Now that we're creating classes, we also can take a look at creating class libraries. When you've got a large number of classes to handle, you can store them in a class library and compile them into a DLL file, which can be used across multiple projects if you wish.
Here's an example, ClassLibraries on the CD-ROM. In this case, I'll create a class library with two classes, imaginatively called Class1 and Class2. These classes are just for demonstration purposes; both of them will have a method named Display which displays a message box. You pass the text for the message box to the Class1 Display method, and the text and a message box icon to the Class2 Display method, that's the only difference between these methods. To create a class library, select the New|Project item, and this time, select the Class Library icon in the New Project dialog, use the name ClassLibraries, and click OK.
This creates and opens the following template in a code designer:
Public Class Class1 End Class
We want to create two classes here, each with a Display method, so add this code:
Public Class Class1 Public Sub Display(ByVal Message As String) MsgBox(Message) End Sub End Class Public Class Class2 Public Sub Display(ByVal Message As String) MsgBox(Message, MsgBoxStyle.Exclamation) End Sub End Class
To make this class library available to other projects, you compile it into a DLL (dynamic link library) file using the Build|Build ClassLibraries menu item which creates, in this case, ClassLibraries.dll.
To use this DLL file, I'll create a new project named Displayer now; to do that, use the New|Project menu item and click the "Add to Solution" radio button in the New Project dialog. Make this a Windows application named Displayer and click OK. Now make this new project the startup project with the Project|Set as Startup Project menu item (that is, you can't run a class library project like ClassLibraries, so you need a startup project to test out our code).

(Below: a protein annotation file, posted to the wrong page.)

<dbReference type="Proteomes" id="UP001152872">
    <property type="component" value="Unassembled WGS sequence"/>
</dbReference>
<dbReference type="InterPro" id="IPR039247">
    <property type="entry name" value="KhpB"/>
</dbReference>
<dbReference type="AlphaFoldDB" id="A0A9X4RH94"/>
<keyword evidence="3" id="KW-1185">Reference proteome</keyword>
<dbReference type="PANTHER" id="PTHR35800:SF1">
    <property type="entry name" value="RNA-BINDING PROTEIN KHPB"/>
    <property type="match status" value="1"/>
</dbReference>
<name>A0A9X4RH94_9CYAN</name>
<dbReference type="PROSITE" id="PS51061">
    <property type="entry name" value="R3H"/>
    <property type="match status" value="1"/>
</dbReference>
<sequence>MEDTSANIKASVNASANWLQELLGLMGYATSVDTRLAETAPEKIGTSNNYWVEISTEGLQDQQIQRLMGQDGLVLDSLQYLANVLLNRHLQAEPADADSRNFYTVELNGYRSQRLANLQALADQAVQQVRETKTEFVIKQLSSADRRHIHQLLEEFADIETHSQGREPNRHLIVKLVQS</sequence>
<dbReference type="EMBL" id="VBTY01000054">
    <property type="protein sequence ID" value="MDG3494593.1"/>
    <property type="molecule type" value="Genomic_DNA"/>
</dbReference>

To use the classes in ClassLibraries.dll in the Displayer project, click the Project|Add Reference menu item to open the Add Reference dialog you see in Figure 11.4. Click the Projects tab, then double click the ClassLibraries item to make it appear in the Selected Components box, then click OK.
Now we can use the classes in the ClassLibraries class library; for example, to use Class1, you refer to it as ClassLibraries.Class1. Here's how I do that in the ClassLibraries example—I create an object of the ClassLibraries.Class1 class, then use that object's Display method like this:
Dim cl As New ClassLibraries.Class1() Private Sub Button1_Click(ByVal sender As System.Object, _ ByVal e As System.EventArgs) Handles Button1.Click cl.Display("Hello from Visual Basic!") End Sub
Now when you click this button, the Display method displays a message box as it should, as you see in Figure 11.5.